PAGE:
posted by parallax7d at 7:54 PM on August 7, 2005

Me: "...deer don't have the option of taking off their uniforms and going home to Cleveland."

mr_crash_davis: "Neither do the kids that GWB has led to the slaughter. They have the option of taking off their uniforms and going to Leavenworth."

1) The deer did not freely and of their own volition decide to join the "Deer Corps".

2) Those in the service now have the option (I'd say 'the obligation') of telling their friends and relatives, especially the younger ones, "Joining the military turned out to be a bad thing for me to do; don't you go doing it."

3) There are ways to get separated from the military, albeit with a Less Than Honorable discharge, that don't involve Leavenworth. Point your favorite search engine at Metafilter threads of the past six months for info on how that can be done.

And realcountrymusic, 4) most of the Iraqi "insurgents" were not active enemies of the U.S. soldiers that have invaded their country before the invasion, for the simple reason that before the U.S. invasion there were no U.S. soldiers occupying Iraq to shoot at. All the U.S. had to do to keep its soldiers from getting shot or blown up in Iraq was not invade Iraq in the first place. So the difference is that the Iraqi insurgents are like deer who've learned to shoot back.

And parallax7d, what planet are YOU on?
posted by davy at 8:10 PM on August 7, 2005

parallax: sniping may not be the fairest way to fight a war, but it's at least a way to fight a *war*, rather than just a random act of terrorism. I want this guy dead as much as you - due to my age I have many childhood friends over in Iraq now. But I have to respect two things: unlike the other insurgents this guy isn't killing civilians, and his method of fighting is sufficiently difficult as to lend a degree of 'professionalism' to his actions.

That's zero comfort to those who lose loved ones and friends to a sniper's bullet, but at least the targets are soldiers and not civilians.
posted by Ryvar at 8:23 PM on August 7, 2005

So the difference is that the Iraqi insurgents are like deer who've learned to shoot back.

Well, I was just criticizing the analogy, which doesn't hold up to your modification since deer never learn to shoot back. It was a minor point.

Your larger point, of course, I agree with. We invaded Iraq and both created and concentrated an insurgent "enemy" by scattering and decimating Saddam's large, well-armed military, by tweaking the opposition with little items like, oh, Abu Ghraib, and petty nonsense like "bring it on," and by unleashing tribal and doctrinal conflicts that are now exploding without Saddam's Sunni fist to keep everyone miserable together. Or to hear Bush tell it, we created a laboratory where we could "fight the terrorists there" instead of "here."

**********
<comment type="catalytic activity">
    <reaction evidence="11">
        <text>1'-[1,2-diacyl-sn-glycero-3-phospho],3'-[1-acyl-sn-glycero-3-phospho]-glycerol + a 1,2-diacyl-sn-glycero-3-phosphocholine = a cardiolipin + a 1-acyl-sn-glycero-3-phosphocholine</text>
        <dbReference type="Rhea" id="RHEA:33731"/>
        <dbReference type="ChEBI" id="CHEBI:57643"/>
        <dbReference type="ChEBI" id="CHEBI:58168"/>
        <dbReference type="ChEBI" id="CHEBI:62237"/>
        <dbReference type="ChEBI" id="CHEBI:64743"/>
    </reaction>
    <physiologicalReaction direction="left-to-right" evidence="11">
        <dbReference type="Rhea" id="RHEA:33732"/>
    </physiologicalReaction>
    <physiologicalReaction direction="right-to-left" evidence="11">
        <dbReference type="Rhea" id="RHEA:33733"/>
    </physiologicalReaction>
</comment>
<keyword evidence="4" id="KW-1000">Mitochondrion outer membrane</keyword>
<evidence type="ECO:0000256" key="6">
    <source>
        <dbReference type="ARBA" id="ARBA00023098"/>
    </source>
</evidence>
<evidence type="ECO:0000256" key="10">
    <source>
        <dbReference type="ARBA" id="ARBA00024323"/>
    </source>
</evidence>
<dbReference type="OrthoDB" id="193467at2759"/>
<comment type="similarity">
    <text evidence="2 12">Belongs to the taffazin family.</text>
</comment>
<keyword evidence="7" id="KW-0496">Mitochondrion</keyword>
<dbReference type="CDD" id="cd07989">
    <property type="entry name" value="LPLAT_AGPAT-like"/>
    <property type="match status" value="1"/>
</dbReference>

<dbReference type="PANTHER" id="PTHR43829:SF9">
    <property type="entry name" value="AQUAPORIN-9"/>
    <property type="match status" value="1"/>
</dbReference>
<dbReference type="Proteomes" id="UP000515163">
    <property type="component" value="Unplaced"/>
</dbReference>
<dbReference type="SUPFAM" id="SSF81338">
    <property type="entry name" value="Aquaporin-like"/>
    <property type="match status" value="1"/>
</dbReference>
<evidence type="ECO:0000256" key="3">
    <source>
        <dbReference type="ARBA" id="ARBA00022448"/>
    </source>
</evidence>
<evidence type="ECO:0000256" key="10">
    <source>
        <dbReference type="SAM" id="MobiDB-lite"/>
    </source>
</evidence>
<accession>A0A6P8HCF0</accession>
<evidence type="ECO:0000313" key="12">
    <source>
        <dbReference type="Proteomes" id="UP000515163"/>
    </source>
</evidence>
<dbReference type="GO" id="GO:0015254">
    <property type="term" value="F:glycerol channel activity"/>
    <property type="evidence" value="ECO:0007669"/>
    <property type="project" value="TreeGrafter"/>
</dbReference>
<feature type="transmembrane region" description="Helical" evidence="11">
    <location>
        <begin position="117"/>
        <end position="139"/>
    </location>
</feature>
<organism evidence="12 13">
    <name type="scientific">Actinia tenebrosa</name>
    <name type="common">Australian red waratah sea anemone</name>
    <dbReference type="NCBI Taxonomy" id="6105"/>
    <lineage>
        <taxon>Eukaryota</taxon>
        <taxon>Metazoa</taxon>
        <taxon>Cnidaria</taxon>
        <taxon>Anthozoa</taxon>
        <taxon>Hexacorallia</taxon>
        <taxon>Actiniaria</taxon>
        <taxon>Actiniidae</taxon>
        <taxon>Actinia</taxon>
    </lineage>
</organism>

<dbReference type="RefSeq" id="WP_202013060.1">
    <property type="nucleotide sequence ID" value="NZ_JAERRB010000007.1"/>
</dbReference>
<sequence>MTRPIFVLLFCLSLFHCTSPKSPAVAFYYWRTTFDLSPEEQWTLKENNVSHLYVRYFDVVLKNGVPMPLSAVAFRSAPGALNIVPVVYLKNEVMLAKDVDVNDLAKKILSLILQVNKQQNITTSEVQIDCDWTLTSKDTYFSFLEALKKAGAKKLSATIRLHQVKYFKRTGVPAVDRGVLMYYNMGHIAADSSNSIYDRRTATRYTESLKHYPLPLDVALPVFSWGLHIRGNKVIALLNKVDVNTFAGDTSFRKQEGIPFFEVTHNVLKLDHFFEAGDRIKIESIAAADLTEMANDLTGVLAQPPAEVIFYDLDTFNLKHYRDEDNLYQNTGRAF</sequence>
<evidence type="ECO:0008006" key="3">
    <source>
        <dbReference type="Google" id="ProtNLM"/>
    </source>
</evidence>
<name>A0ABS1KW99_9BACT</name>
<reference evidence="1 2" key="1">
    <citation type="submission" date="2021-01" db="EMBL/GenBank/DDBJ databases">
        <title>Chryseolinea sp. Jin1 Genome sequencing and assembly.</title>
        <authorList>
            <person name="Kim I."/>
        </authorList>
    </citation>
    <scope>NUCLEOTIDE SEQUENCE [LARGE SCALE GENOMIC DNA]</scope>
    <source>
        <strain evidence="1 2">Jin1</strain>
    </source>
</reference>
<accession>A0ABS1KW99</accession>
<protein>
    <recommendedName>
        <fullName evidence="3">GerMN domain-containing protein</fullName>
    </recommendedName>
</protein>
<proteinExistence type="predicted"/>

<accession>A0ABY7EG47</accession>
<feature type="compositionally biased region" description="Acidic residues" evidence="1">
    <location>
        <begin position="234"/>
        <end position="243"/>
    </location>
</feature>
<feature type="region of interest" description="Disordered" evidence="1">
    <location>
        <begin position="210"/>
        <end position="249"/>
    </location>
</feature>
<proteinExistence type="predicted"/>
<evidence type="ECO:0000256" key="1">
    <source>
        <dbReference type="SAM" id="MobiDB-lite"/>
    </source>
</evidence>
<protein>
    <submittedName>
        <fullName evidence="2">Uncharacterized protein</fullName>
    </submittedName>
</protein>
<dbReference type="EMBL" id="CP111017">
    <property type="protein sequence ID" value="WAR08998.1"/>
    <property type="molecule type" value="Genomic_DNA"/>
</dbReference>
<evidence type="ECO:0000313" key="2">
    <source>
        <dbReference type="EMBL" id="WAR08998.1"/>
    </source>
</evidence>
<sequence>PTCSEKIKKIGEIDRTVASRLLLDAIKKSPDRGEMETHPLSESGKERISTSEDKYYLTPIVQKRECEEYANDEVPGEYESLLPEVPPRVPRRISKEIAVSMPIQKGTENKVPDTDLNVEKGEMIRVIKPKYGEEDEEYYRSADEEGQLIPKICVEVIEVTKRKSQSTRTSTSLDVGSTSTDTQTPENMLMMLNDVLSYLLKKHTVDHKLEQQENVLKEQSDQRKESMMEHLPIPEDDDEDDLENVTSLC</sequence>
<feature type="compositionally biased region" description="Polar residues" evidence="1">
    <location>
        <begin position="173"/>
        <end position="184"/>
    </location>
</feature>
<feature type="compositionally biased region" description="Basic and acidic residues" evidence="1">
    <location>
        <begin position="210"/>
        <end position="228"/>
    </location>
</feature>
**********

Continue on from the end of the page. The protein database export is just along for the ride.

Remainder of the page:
We ought to have known what would follow invasion. We needed a larger international coalition to pull this off, and even so the scale of the folly is monstrous. Nope, Colin Powell had it right. We broke it, and we bought it. And the bill is coming due.

Parallax7d, I don't know what planet you're writing from, but the odds that Iraqi "insurgency," which appears to be at least several different things, will lay down arms and join the political process a la Sinn Fein seem to me to be slim to none. If they were to do so cynically as a way to regroup, or long enough to let the US make a graceful withdrawal, it would be right out of the IRA playbook, actually. ("Cease fire" = "reload, recruit, etc."). The insurgency seems to heterogeneous to me for that to happen. The difference is the UK never had 130K troops on the ground in Ireland. All this will take will be the involvement of another state -- obviously Iran -- entering on behalf of the Shi'ite majority (or Turkey entering to squash independent Kurdistan) to go batshitinsane. It's bound to happen. It probably already is, given the bluntly sectarian nature of the last few large scale suicide bombing incidents.

George Bush never even imagined any of this was possible. He certainly has advisers who did, but it is clear listening to him speak that he does not possess the mind of a strategist, or any sense of statecraft as a science. He's eerily vacuous, as if war really was reducible to the platitudes he spouts. But enough about Bush. It merely need be said that he said "bring it on," and so they did. He brought it on first. What the fuck did he expect, flowers and candy . . . oh yeah, that's right. He did expect flowers and candy. What. A. Moron.
posted by realcountrymusic at 8:42 PM on August 7, 2005

« Older "My mind is my own church." ~ Thomas Paine   |   who the hell is Ayrton Senna? Newer »

This thread has been archived and is closed to new comments